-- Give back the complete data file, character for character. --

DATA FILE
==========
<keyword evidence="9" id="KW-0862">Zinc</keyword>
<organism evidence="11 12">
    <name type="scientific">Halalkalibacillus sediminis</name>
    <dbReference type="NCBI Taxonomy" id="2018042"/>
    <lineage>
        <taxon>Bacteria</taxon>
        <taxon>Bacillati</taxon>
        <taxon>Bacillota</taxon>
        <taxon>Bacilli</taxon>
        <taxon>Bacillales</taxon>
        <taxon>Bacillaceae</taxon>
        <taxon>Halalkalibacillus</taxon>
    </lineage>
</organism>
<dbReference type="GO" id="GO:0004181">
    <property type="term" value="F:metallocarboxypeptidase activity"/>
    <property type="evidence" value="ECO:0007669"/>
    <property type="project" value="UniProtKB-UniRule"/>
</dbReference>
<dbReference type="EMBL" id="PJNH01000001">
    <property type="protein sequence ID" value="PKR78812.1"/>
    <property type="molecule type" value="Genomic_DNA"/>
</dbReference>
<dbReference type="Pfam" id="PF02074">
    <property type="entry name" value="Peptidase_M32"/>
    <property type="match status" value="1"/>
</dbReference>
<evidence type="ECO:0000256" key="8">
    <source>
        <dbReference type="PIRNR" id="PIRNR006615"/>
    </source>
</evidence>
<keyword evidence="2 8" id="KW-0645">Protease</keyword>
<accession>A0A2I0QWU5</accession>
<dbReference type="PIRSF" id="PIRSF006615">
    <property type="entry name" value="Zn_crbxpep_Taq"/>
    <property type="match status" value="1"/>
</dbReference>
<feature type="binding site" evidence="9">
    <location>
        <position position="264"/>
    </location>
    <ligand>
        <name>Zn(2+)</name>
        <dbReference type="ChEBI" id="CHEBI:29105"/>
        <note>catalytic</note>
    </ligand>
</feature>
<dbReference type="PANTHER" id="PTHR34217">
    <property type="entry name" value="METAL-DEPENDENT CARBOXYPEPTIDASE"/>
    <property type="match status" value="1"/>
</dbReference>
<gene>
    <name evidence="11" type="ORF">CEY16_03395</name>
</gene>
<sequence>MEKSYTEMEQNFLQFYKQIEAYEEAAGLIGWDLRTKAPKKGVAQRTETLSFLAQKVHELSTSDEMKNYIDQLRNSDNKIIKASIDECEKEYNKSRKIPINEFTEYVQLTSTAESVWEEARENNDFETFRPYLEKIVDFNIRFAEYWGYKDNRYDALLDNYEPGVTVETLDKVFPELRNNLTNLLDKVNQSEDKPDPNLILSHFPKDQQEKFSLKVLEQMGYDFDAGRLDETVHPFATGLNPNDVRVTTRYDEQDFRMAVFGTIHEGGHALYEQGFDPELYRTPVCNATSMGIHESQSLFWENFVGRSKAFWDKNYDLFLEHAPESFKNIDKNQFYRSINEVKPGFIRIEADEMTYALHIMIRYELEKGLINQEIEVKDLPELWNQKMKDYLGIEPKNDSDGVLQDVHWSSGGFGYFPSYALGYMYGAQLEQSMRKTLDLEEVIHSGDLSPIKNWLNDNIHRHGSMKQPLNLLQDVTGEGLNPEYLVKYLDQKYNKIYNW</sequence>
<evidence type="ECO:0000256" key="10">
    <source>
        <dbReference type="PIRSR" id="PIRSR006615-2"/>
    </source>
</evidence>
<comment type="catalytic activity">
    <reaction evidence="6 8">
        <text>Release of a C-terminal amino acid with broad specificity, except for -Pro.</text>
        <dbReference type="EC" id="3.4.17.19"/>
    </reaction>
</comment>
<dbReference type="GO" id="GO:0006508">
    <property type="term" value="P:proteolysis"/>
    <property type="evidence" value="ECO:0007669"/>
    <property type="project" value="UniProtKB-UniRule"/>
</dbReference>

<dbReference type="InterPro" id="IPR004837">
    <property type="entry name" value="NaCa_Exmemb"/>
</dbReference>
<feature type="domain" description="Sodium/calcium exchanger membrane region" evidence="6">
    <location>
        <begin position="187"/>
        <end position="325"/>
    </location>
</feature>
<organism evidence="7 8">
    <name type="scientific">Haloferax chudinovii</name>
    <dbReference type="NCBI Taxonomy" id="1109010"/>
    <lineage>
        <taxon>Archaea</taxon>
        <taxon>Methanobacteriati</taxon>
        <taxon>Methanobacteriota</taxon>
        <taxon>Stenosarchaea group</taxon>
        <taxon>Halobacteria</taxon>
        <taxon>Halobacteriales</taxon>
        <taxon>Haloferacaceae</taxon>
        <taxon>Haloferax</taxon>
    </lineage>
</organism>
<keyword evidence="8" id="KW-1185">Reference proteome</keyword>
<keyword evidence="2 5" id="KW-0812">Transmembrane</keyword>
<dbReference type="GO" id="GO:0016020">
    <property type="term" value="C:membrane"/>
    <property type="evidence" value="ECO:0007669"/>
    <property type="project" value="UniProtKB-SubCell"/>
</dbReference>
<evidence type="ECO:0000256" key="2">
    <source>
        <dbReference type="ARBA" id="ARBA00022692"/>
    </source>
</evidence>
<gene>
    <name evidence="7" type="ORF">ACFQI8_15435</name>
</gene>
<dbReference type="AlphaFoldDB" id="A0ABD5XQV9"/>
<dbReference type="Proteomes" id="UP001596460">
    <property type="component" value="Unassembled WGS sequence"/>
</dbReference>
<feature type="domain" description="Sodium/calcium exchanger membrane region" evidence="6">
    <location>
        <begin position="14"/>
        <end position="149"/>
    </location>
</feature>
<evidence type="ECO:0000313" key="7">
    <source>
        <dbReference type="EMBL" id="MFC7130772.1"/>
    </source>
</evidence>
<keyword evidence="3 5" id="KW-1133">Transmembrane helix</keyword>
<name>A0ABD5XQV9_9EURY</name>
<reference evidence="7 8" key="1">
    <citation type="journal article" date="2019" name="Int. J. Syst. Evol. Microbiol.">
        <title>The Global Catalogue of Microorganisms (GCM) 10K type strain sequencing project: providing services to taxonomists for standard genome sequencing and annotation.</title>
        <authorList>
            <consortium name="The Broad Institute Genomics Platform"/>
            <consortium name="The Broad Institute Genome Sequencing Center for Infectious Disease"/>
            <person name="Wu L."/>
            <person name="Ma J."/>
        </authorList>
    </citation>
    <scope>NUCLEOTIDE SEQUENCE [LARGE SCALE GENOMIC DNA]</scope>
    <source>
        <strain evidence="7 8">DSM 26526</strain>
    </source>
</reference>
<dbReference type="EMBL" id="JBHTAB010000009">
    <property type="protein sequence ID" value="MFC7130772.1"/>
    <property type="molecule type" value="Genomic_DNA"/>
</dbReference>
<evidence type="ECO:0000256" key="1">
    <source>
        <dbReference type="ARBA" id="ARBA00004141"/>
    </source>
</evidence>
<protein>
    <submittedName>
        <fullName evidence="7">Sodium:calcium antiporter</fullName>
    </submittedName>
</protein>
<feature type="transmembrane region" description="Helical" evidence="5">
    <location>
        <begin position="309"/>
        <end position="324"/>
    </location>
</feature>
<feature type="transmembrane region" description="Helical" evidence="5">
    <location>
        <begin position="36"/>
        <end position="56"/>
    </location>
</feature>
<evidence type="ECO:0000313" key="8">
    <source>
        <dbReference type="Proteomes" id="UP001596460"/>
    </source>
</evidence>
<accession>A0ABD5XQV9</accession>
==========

<keyword evidence="9" id="KW-0862">Zinc</keyword>
<organism evidence="11 12">
    <name type="scientific">Halalkalibacillus sediminis</name>
    <dbReference type="NCBI Taxonomy" id="2018042"/>
    <lineage>
        <taxon>Bacteria</taxon>
        <taxon>Bacillati</taxon>
        <taxon>Bacillota</taxon>
        <taxon>Bacilli</taxon>
        <taxon>Bacillales</taxon>
        <taxon>Bacillaceae</taxon>
        <taxon>Halalkalibacillus</taxon>
    </lineage>
</organism>
<dbReference type="GO" id="GO:0004181">
    <property type="term" value="F:metallocarboxypeptidase activity"/>
    <property type="evidence" value="ECO:0007669"/>
    <property type="project" value="UniProtKB-UniRule"/>
</dbReference>
<dbReference type="EMBL" id="PJNH01000001">
    <property type="protein sequence ID" value="PKR78812.1"/>
    <property type="molecule type" value="Genomic_DNA"/>
</dbReference>
<dbReference type="Pfam" id="PF02074">
    <property type="entry name" value="Peptidase_M32"/>
    <property type="match status" value="1"/>
</dbReference>
<evidence type="ECO:0000256" key="8">
    <source>
        <dbReference type="PIRNR" id="PIRNR006615"/>
    </source>
</evidence>
<keyword evidence="2 8" id="KW-0645">Protease</keyword>
<accession>A0A2I0QWU5</accession>
<dbReference type="PIRSF" id="PIRSF006615">
    <property type="entry name" value="Zn_crbxpep_Taq"/>
    <property type="match status" value="1"/>
</dbReference>
<feature type="binding site" evidence="9">
    <location>
        <position position="264"/>
    </location>
    <ligand>
        <name>Zn(2+)</name>
        <dbReference type="ChEBI" id="CHEBI:29105"/>
        <note>catalytic</note>
    </ligand>
</feature>
<dbReference type="PANTHER" id="PTHR34217">
    <property type="entry name" value="METAL-DEPENDENT CARBOXYPEPTIDASE"/>
    <property type="match status" value="1"/>
</dbReference>
<gene>
    <name evidence="11" type="ORF">CEY16_03395</name>
</gene>
<sequence>MEKSYTEMEQNFLQFYKQIEAYEEAAGLIGWDLRTKAPKKGVAQRTETLSFLAQKVHELSTSDEMKNYIDQLRNSDNKIIKASIDECEKEYNKSRKIPINEFTEYVQLTSTAESVWEEARENNDFETFRPYLEKIVDFNIRFAEYWGYKDNRYDALLDNYEPGVTVETLDKVFPELRNNLTNLLDKVNQSEDKPDPNLILSHFPKDQQEKFSLKVLEQMGYDFDAGRLDETVHPFATGLNPNDVRVTTRYDEQDFRMAVFGTIHEGGHALYEQGFDPELYRTPVCNATSMGIHESQSLFWENFVGRSKAFWDKNYDLFLEHAPESFKNIDKNQFYRSINEVKPGFIRIEADEMTYALHIMIRYELEKGLINQEIEVKDLPELWNQKMKDYLGIEPKNDSDGVLQDVHWSSGGFGYFPSYALGYMYGAQLEQSMRKTLDLEEVIHSGDLSPIKNWLNDNIHRHGSMKQPLNLLQDVTGEGLNPEYLVKYLDQKYNKIYNW</sequence>
<evidence type="ECO:0000256" key="10">
    <source>
        <dbReference type="PIRSR" id="PIRSR006615-2"/>
    </source>
</evidence>
<comment type="catalytic activity">
    <reaction evidence="6 8">
        <text>Release of a C-terminal amino acid with broad specificity, except for -Pro.</text>
        <dbReference type="EC" id="3.4.17.19"/>
    </reaction>
</comment>
<dbReference type="GO" id="GO:0006508">
    <property type="term" value="P:proteolysis"/>
    <property type="evidence" value="ECO:0007669"/>
    <property type="project" value="UniProtKB-UniRule"/>
</dbReference>

<dbReference type="InterPro" id="IPR004837">
    <property type="entry name" value="NaCa_Exmemb"/>
</dbReference>
<feature type="domain" description="Sodium/calcium exchanger membrane region" evidence="6">
    <location>
        <begin position="187"/>
        <end position="325"/>
    </location>
</feature>
<organism evidence="7 8">
    <name type="scientific">Haloferax chudinovii</name>
    <dbReference type="NCBI Taxonomy" id="1109010"/>
    <lineage>
        <taxon>Archaea</taxon>
        <taxon>Methanobacteriati</taxon>
        <taxon>Methanobacteriota</taxon>
        <taxon>Stenosarchaea group</taxon>
        <taxon>Halobacteria</taxon>
        <taxon>Halobacteriales</taxon>
        <taxon>Haloferacaceae</taxon>
        <taxon>Haloferax</taxon>
    </lineage>
</organism>
<keyword evidence="8" id="KW-1185">Reference proteome</keyword>
<keyword evidence="2 5" id="KW-0812">Transmembrane</keyword>
<dbReference type="GO" id="GO:0016020">
    <property type="term" value="C:membrane"/>
    <property type="evidence" value="ECO:0007669"/>
    <property type="project" value="UniProtKB-SubCell"/>
</dbReference>
<evidence type="ECO:0000256" key="2">
    <source>
        <dbReference type="ARBA" id="ARBA00022692"/>
    </source>
</evidence>
<gene>
    <name evidence="7" type="ORF">ACFQI8_15435</name>
</gene>
<dbReference type="AlphaFoldDB" id="A0ABD5XQV9"/>
<dbReference type="Proteomes" id="UP001596460">
    <property type="component" value="Unassembled WGS sequence"/>
</dbReference>
<feature type="domain" description="Sodium/calcium exchanger membrane region" evidence="6">
    <location>
        <begin position="14"/>
        <end position="149"/>
    </location>
</feature>
<evidence type="ECO:0000313" key="7">
    <source>
        <dbReference type="EMBL" id="MFC7130772.1"/>
    </source>
</evidence>
<keyword evidence="3 5" id="KW-1133">Transmembrane helix</keyword>
<name>A0ABD5XQV9_9EURY</name>
<reference evidence="7 8" key="1">
    <citation type="journal article" date="2019" name="Int. J. Syst. Evol. Microbiol.">
        <title>The Global Catalogue of Microorganisms (GCM) 10K type strain sequencing project: providing services to taxonomists for standard genome sequencing and annotation.</title>
        <authorList>
            <consortium name="The Broad Institute Genomics Platform"/>
            <consortium name="The Broad Institute Genome Sequencing Center for Infectious Disease"/>
            <person name="Wu L."/>
            <person name="Ma J."/>
        </authorList>
    </citation>
    <scope>NUCLEOTIDE SEQUENCE [LARGE SCALE GENOMIC DNA]</scope>
    <source>
        <strain evidence="7 8">DSM 26526</strain>
    </source>
</reference>
<dbReference type="EMBL" id="JBHTAB010000009">
    <property type="protein sequence ID" value="MFC7130772.1"/>
    <property type="molecule type" value="Genomic_DNA"/>
</dbReference>
<evidence type="ECO:0000256" key="1">
    <source>
        <dbReference type="ARBA" id="ARBA00004141"/>
    </source>
</evidence>
<protein>
    <submittedName>
        <fullName evidence="7">Sodium:calcium antiporter</fullName>
    </submittedName>
</protein>
<feature type="transmembrane region" description="Helical" evidence="5">
    <location>
        <begin position="309"/>
        <end position="324"/>
    </location>
</feature>
<feature type="transmembrane region" description="Helical" evidence="5">
    <location>
        <begin position="36"/>
        <end position="56"/>
    </location>
</feature>
<evidence type="ECO:0000313" key="8">
    <source>
        <dbReference type="Proteomes" id="UP001596460"/>
    </source>
</evidence>
<accession>A0ABD5XQV9</accession>